U.S. companies spend more than $15 billion annually on leadership development programs, according to a 2014 Bersin by Deloitte study. Unfortunately, they may be throwing about half of that money away.
In a 2015 Korn Ferry “Real World Leadership” survey of 7,500 executives from 107 countries, 55 percent of respondents rank their return on leadership development as only “fair” to “very poor.”
So why aren’t leadership development dollars working? According to that same Korn Ferry study, senior leaders are the issue; respondents say the No. 1 barrier to leadership development success is a lack of executive sponsorship.
Developing and implementing effective leadership development programs is fundamental to create learning opportunities that stick and to gain buy-in from senior executives. Common practices, such as classes and seminars, are often disconnected from the business strategy; development is seen as nothing more than wasted “one off” classroom time and valuable time spent away from the job.
The “Real World Leadership” study found that more than a third (35 percent) of leaderswould like to see more context-based development. Respondents said that ideally, program content should be based on current strategies and business issues. But on average, they say less than a quarter of content is actually context-based. Development needs to be seen as part of an ongoing journey rather than a series of disconnected events; respondents also prefer live, face-to-face interactions to online or less personal methods of learning.
Development must start deeper in the pipeline and not be an exclusive privilege for senior executives. These leaders need to make it a part of the culture, by not just participating in their own learning but also supporting others’ development. Identifying leaders of the future must start early, and organizations must provide those critical business experiences from which these individuals will make mistakes and learn. With roles and responsibilities becoming increasingly complex, development and associated feedback need to be provided consistently over time, across all levels in the organization.
Here are a few pointers to consider when creating effective, sustainable leadership development:
- Start with strategic business needs. Understand where the key areas of focus are and establish the leadership profiles required — development can then be targeted accordingly. For example, if the organization is looking to increase its global footprint and expand into new markets, it will need versatile leaders who can work successfully in different cultures. This must be driven by the C-suite.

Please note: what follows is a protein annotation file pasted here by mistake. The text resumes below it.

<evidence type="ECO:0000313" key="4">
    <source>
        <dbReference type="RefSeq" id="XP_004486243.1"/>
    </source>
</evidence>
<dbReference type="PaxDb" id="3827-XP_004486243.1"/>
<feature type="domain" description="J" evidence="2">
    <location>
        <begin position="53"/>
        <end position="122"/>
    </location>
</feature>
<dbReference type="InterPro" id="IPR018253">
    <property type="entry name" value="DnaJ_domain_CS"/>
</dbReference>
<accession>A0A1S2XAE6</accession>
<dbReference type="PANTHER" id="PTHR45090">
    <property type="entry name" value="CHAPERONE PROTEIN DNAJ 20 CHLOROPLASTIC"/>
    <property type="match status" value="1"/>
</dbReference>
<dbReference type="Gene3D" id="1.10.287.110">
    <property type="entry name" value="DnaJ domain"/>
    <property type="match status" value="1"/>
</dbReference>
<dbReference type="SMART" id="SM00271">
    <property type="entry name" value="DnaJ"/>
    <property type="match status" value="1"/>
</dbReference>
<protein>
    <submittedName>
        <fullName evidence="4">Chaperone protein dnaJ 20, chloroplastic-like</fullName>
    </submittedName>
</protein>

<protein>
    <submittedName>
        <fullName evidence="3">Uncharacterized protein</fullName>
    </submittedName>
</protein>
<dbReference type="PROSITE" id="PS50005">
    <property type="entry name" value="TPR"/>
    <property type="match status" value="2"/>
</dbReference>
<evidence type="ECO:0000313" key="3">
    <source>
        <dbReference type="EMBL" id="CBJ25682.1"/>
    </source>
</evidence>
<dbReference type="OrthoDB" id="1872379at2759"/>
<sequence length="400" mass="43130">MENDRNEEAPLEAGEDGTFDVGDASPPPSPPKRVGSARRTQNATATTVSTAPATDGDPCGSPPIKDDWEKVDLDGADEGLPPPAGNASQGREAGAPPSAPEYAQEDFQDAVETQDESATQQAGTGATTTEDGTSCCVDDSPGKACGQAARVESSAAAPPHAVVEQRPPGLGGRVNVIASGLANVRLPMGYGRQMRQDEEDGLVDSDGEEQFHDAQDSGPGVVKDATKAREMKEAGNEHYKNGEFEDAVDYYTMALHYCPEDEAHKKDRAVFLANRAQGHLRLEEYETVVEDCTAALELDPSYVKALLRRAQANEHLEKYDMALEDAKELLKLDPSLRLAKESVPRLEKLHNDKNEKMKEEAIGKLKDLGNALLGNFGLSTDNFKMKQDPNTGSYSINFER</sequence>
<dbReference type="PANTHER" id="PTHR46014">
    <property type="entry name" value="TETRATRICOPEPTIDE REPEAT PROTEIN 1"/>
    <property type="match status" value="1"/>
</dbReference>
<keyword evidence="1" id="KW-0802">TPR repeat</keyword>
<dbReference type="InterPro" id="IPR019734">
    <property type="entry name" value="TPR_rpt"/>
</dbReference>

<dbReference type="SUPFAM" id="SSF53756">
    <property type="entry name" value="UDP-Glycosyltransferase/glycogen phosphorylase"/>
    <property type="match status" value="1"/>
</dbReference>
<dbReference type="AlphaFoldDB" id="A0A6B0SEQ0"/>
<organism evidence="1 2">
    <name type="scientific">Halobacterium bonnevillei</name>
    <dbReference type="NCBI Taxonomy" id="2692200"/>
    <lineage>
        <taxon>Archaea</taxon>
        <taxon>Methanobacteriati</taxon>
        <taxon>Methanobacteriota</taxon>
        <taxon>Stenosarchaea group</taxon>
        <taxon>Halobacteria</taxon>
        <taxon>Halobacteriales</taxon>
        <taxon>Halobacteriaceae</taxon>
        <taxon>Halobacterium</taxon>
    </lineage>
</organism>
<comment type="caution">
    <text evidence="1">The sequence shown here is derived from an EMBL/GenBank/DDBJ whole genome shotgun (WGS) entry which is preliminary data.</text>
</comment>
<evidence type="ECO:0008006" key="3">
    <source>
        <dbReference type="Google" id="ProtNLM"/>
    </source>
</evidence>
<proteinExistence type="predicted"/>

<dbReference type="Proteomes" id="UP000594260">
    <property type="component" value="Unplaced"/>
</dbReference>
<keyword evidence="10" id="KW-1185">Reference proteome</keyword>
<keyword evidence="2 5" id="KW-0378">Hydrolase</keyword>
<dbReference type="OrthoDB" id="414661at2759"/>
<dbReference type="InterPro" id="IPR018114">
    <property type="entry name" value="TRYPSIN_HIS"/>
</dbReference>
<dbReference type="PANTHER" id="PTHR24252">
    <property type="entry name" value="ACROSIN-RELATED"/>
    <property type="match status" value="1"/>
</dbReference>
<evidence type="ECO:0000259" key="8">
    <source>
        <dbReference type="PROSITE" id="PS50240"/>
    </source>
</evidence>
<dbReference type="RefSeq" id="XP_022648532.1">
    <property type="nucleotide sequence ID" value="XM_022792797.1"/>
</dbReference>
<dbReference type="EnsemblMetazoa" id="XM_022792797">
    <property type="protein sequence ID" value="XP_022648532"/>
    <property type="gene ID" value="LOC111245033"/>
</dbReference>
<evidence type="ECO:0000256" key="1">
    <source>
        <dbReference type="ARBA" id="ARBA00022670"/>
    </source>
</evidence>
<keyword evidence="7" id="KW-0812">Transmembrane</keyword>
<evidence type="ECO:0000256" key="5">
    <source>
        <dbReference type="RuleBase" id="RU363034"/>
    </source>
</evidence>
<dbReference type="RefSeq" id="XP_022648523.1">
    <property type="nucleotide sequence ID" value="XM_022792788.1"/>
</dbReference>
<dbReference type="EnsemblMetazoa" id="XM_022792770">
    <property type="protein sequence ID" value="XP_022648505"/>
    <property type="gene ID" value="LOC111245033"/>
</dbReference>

- Go deep in the talent pipeline. Often organizations just focus on the upper layers of senior management. This is a big mistake. High potentials need to be identified at the start of their careers and given the business experiences that will serve them well later on. Also, midlevel leaders need significant development; this group will have the biggest effect on execution and implementation of new strategies.
- Make it an ongoing journey of discovery. Leadership development doesn’t start and stop; it continues throughout one’s career, from the lower levels all the way up to the C-suite. The business experiences and learning needed to become a successful leader must match the ambition and scale of an organization’s desired strategic goals.
- Embed it into the culture. Leadership development needs to be firmly rooted in the organization’s culture. It can then be used to strengthen pipelines and fill critical talent gaps. A CEO who champions development sets the stage for the success of any talent initiative; role-modeling behaviors can have a significant bearing on the organization at large.
For leadership development to be truly successful, the tone must be set from the top. It has to start with the C-suite fully endorsing and engaging in the development strategy. This involves being clear on the roles they have to play and the need to insist that impact is regularly measured.
The Korn Ferry survey findings reveal that organizations aren’t satisfied with their leadership capabilities and behaviors; business leaders would only keep 52 percent of their current approach if they were able to start over. This suggests that while the business agenda has moved, the development agenda has remained static. Executives have identified that there’s a problem — now they need to be part of the solution.